The ongoing COVID-19 pandemic, and the restriction on public gatherings that it has created, means the City of Kelowna will announce the winners of this year’s 46th annual Civic and Community Awards in a different way this year.
Instead of the traditional gala at the Kelowna Community Theatre, the city plans to announce recipients, including Citizen of the Year, during city council meetings over a three-week period in April.
The council meetings are livestreamed on the city’s website kelowna.ca.
Videos announcing the nominees will be released one week before the announcement of each group of winners.
“While this year’s awards will look different, they will still recognize and celebrate the many outstanding individuals and organizations that have shown excellence and resiliency through a challenging year,” says a report going to council on Monday.
The time line for presenting the 2020 civic and community award nominees and winners is:
— Honour in the Arts, Youth Honour in the Arts, Coach/Administrator of the Year — nominee videos released April 6 and the winners announced April 12.
— Champion of the Environment, Corporate Community of the Year, Volunteer Organization of the Year – nominee videos released April 13 and winners announced April 19
— Youth Citizen of the Year, Citizen of the Year and the Anita Tozer Memorial Award recipient — nominee videos released April 20 and winners announced April 26.
A total of 13 awards in eight categories will be announced at the three council meetings.
Also planned for Monday’s council meting is a presentation by Summerhill Pyramid Winery owner Stephen Cipes, who wants to build a cooking school at his winery in the Mission.
The Culinary College for Humanity, as it is being called, would be housed in five storeys to be built on top of an existing wine production and warehouse facility at he winery.
It would house a large commercial kitchen, classrooms, offices, and wine tasting rooms, as well as a First Nations cultural space and conference centre. There would be a total of 150 rooms.
City staff say while the proposal does not meet the city’s objectives in preserving agricultural lands, it is considered unique and there are few comparables anywhere in Canada.
In addition to city support, the proposal would require approval from the provincial Agricultural Land Commission.
The building would be located on the winery property just off Chute Lake Road.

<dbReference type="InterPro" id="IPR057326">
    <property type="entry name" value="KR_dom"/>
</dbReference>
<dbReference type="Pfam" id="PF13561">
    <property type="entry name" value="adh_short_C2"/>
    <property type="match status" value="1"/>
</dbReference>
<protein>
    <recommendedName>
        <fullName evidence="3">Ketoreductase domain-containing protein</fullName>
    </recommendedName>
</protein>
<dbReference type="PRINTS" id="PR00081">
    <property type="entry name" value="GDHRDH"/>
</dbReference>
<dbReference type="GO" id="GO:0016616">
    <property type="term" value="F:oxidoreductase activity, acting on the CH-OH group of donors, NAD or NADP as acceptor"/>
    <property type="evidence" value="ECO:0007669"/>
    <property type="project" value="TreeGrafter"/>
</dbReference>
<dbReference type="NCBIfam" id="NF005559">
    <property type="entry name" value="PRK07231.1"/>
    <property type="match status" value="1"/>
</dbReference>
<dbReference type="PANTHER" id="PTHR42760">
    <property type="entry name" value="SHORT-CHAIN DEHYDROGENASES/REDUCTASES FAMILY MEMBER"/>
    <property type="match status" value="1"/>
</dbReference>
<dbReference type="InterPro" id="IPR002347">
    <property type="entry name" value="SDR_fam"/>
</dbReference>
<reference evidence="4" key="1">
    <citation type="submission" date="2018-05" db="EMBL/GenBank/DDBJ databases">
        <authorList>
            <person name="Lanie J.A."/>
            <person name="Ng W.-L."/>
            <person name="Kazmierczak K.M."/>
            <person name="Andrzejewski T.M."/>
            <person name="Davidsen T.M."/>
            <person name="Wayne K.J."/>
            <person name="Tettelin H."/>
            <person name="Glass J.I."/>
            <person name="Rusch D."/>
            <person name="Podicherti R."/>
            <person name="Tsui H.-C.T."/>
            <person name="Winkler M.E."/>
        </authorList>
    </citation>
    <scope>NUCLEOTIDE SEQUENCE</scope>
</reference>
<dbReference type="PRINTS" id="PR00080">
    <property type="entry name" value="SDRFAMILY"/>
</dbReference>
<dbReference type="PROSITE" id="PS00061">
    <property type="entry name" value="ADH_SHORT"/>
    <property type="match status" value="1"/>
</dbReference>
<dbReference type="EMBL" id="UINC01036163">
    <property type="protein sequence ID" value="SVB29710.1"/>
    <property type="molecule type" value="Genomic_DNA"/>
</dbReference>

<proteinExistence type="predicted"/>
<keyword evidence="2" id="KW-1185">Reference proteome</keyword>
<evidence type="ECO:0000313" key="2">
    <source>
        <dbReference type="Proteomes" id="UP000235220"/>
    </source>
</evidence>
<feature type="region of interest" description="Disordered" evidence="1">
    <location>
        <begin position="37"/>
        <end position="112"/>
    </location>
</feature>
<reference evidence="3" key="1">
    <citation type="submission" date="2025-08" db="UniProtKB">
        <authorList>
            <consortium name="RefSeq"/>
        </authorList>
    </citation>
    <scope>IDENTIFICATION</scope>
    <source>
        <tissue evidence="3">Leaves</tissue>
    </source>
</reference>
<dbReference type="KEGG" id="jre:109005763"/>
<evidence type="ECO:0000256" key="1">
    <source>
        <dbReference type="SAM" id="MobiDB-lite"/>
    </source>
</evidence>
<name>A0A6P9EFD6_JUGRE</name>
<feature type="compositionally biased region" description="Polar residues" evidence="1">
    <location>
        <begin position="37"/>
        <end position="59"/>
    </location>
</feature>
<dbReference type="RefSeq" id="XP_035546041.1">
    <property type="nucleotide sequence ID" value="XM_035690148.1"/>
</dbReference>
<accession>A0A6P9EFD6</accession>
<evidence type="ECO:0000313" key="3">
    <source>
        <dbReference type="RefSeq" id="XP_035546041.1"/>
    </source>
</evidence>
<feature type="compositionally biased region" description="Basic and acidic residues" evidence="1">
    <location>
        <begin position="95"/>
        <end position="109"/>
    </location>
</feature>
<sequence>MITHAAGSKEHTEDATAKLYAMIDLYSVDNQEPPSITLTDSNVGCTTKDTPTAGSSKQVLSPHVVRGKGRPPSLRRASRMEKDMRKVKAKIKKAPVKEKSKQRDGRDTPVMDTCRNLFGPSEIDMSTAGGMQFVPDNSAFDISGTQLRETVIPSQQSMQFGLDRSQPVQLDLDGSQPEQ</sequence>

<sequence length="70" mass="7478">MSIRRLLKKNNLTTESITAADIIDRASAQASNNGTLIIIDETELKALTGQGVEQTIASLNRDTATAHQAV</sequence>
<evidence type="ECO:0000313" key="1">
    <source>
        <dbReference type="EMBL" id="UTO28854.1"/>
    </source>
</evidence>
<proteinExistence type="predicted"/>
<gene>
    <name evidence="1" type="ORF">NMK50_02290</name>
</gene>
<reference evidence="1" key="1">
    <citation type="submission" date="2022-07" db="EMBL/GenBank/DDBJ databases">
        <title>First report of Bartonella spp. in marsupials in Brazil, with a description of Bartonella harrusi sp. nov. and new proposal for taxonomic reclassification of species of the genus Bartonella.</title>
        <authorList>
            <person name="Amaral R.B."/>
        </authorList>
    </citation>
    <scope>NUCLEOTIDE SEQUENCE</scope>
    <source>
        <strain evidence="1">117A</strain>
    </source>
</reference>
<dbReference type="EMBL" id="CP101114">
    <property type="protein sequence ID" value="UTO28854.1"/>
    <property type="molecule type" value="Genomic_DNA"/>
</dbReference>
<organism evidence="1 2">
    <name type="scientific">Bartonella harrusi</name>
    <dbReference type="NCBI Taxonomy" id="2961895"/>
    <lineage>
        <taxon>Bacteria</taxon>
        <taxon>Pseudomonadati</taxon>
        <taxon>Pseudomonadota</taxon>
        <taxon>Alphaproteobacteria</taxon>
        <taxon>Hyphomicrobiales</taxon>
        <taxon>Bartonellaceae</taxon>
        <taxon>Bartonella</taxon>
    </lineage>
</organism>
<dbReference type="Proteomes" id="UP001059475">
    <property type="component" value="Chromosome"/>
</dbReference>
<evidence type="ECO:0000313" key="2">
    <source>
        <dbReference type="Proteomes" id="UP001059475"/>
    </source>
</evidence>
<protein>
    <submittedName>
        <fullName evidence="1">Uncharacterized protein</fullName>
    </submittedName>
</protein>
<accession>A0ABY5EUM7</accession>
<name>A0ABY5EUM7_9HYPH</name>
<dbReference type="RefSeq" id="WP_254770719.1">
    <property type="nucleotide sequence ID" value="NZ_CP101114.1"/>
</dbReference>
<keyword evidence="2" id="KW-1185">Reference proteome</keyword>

Cipes was to have made his presentation last week to council via video link, but technical problems prevented that.
At the meeting, council will also be asked to reject a proposal for a facility to produce edible cannabis products on Vaughan Avenue in Kelowna’s North End.
City staff say the proposed building would be too close to eight other buildings.
The city requires cannabis production facilities to be at least 60 metres from any lot with a residential buildings on it. The proposed facility, to go on three lots at 889 Vaughan Avenue and 880 and 890 Clement Avenue would be just 30 metres from properties where residential is the primary use.
“Additionally, seven properties that have a residential use as a principle use are located within 60 metres,” says the staff report.
And, hot on the heels of a report to council about the state of housing in Kelowna last week, council will be asked to send a proposal to rezone as many as 70 properties in the area around Kelonwa General Hospital to allow for the construction of four-plexes to a public hearing.
The properties are on Aberdeen, Burnett and Woodlawn Streets, as well as Glenwood Avenue, and could be used for infill development, say city staff.
The change could allow the building of four-plexes on smaller lots in that area of the city if council approves the change.
“The RU7 zone was designed to better accommodate a diversity of housing forms, better known as ‘missing middle’ housing in areas of the urban core that had previously accommodated only single and two unit housing,” says the staff report.
Meanwhile, council will also look at renewing its partnership with Kelowna Tourism to allow he latter to collect the three percent Municipal and Regional District Tax on sales of accommodation in the city.
An application to the province to allow the tax to continue will be submitted by Jan, 1, 2022.
In Kelowna, tourism is an important part of the local economy. Approximately 1.8 million visitors contribute direct spending of $443 million, which in turn supports more than 12,000 jobs and a total economic output of $2.1 billion, says city hall.
Prior to the pandemic, the hotel room tax brought in more than $3.5 million for Kelowna Tourism, which it uses to promote the city worldwide as a tourist and convention destination. But the pandemic hit the hospitality sector in Kelowna hard last year and hotel revenue decreased to $2.2 million from January to October in 2020.
According to the city, MRDT revenues are a significant source of funding for Tourism Kelowna services, representing approximately 67% of its total revenues in a standard operating year.
MRDT revenues are supplemented by an annual grant from the City of Kelowna.